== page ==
Watson's Hotel

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Watson's Hotel
Watson's-Hotel.jpg
Watson's hotel, now known as Esplanade Mansions at Kala Ghoda
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Location within Mumbai
General information
Town or city Mumbai
Country India
Coordinates 18°55′42″N72°49′52″E / 18.9283°N 72.8311°E / 18.9283; 72.8311
Construction started1867
Completed1869
ClientJohn Watson
Technical details
Structural system Cast iron
Design and construction
Architect Rowland Mason Ordish
EngineerRowland Mason Ordish

Watson's Hotel (actually Watson's Esplanade Hotel), now known as the Esplanade Mansion, is India's oldest surviving cast iron building. [1] It is located in the Kala Ghoda area of Mumbai (Bombay). Named after its original owner, John Watson, the building was fabricated in England and constructed on site between 1860 and 1863.

Cast iron iron or a ferrous alloy which has been liquefied then poured into a mould to solidify

Cast iron is a group of iron-carbon alloys with a carbon content greater than 2%. Its usefulness derives from its relatively low melting temperature. The alloy constituents affect its colour when fractured: white cast iron has carbide impurities which allow cracks to pass straight through, grey cast iron has graphite flakes which deflect a passing crack and initiate countless new cracks as the material breaks, and ductile cast iron has spherical graphite "nodules" which stop the crack from further progressing.

Kala Ghoda Posh Commercial Shopping Area in Maharashtra, India

Kala Ghoda is a crescent-shaped art district in Downtown Mumbai.It has a large number of the city's heritage buildings, and is full of museums, art galleries and educational institutions.like the Jehangir Art Gallery, the National Gallery of Modern Art, the Chhatrapati Shivaji Maharaj Vastu Sangrahalaya and The Arts Trust. Each year, the area hosts the Kala Ghoda Arts Festival. The area is sandwiched between Mumbai Port's docklands to the east, Regal Cinema to the south, Fountain to the north and Oval Maidan to the west. The Bombay Stock Exchange is to its north east.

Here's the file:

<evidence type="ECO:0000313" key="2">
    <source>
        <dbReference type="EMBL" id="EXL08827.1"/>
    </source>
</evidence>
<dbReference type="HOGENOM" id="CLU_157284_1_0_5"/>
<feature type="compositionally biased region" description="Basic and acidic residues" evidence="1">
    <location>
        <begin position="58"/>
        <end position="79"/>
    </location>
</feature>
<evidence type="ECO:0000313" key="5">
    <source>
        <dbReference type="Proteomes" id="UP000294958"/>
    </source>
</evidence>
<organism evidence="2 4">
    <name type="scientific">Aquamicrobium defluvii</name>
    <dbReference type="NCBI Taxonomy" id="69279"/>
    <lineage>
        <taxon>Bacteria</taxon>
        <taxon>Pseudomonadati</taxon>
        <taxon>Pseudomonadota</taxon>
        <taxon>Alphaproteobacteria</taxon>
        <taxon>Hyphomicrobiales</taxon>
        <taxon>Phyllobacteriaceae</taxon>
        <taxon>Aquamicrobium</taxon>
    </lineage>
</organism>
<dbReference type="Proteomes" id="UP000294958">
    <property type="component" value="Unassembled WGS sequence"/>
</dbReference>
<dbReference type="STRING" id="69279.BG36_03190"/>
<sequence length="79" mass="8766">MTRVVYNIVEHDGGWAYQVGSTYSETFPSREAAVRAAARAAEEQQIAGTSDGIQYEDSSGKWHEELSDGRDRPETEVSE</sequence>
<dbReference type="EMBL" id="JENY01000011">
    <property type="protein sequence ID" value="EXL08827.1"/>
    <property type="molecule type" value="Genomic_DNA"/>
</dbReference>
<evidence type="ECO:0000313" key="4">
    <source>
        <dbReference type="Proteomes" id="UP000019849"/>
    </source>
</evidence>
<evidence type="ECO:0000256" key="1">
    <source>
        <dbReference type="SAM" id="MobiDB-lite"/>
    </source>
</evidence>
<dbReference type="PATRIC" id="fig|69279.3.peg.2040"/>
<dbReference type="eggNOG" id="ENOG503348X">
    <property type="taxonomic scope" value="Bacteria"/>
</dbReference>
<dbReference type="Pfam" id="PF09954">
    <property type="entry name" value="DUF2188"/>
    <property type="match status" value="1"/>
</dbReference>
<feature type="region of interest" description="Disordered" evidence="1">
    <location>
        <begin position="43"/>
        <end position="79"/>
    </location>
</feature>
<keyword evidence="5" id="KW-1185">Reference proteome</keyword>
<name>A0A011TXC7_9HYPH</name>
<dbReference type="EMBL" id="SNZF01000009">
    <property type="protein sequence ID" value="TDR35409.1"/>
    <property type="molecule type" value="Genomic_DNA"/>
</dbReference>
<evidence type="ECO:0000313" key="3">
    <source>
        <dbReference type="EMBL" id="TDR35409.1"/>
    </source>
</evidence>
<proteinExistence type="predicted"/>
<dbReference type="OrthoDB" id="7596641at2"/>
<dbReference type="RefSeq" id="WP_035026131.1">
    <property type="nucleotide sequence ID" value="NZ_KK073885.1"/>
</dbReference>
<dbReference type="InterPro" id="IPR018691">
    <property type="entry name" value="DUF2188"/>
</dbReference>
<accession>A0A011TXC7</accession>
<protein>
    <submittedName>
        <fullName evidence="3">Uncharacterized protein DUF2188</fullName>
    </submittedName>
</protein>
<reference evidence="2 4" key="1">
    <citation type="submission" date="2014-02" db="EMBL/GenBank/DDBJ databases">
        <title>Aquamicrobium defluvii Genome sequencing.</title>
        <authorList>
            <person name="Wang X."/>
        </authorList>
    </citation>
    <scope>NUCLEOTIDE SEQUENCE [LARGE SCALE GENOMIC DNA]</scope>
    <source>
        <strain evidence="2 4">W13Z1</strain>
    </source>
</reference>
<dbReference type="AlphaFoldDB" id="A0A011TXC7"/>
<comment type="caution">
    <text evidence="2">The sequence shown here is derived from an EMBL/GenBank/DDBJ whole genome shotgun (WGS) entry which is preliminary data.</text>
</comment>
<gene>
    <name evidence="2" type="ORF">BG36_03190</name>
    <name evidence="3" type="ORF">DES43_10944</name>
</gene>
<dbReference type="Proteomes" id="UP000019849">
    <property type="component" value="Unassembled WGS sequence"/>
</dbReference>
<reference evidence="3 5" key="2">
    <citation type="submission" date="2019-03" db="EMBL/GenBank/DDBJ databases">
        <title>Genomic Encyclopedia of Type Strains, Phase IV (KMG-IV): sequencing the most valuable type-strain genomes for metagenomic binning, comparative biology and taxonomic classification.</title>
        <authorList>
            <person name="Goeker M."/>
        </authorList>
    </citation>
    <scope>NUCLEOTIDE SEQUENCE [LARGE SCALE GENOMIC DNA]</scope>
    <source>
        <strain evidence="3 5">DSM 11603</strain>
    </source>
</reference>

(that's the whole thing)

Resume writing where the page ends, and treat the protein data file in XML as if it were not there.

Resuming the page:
Mumbai Megacity in Maharashtra, India

Mumbai is the capital city of the Indian state of Maharashtra. As of 2011 it is the most populous city in India with an estimated city proper population of 12.4 million. The larger Mumbai Metropolitan Region is the second most populous metropolitan area in India, with a population of 21.3 million as of 2016. Mumbai lies on the Konkan coast on the west coast of India and has a deep natural harbour. In 2008, Mumbai was named an alpha world city. It is also the wealthiest city in India, and has the highest number of millionaires and billionaires among all cities in India. Mumbai is home to three UNESCO World Heritage Sites: the Elephanta Caves, Chhatrapati Shivaji Maharaj Terminus, and the city's distinctive ensemble of Victorian and Art Deco buildings.

Contents

The hotel was leased on 26 August 1867 for the terms of 999 years at yearly rent of Rupees 92 and 12 annas to Abdul Haq. It was closed in the 1960s and was later subdivided and partitioned into smaller cubicles that were let out on rent as homes and offices. Neglect of the building has resulted in decay and, despite its listing as a Grade II–A heritage structure, the building is now in a dilapidated state. A documentary film about the building was made in 2019 called The Watson's Hotel.

Design

WATSON'S ESPLANADE HOTEL IN MUMBAI (BOMBAY), as originally planned, painting at Watson Institute, in Castle Carrock, UK WATSON'S-ESPLANADE-HOTEL.jpg
WATSON’S ESPLANADE HOTEL IN MUMBAI (BOMBAY), as originally planned, painting at Watson Institute, in Castle Carrock, UK

Watson's hotel was designed by the civil engineer Rowland Mason Ordish, who was also associated witah the St Pancras Station in London. The building was fabricated in England from cast iron components and was assembled and constructed on site. The external cast-iron frame closely resembles other high-profile 19th century buildings such as London's Crystal Palace. The main façade of the hotel is distinguished by building wide open balconies on each floor that connected the guest rooms, which were built around the atrium in a courtyard arrangement. [2]

Rowland Mason Ordish was an English engineer. He is most noted for his design of the Winter Garden, Dublin (1865), for his detailed work on the single-span roof of London's St Pancras railway station, undertaken with William Henry Barlow (1868) and the Albert Bridge, a crossing of the River Thames in London, completed in 1873.

The Crystal Palace Former building originally in Hyde Park, London, 1854 relocated to Bromley, South London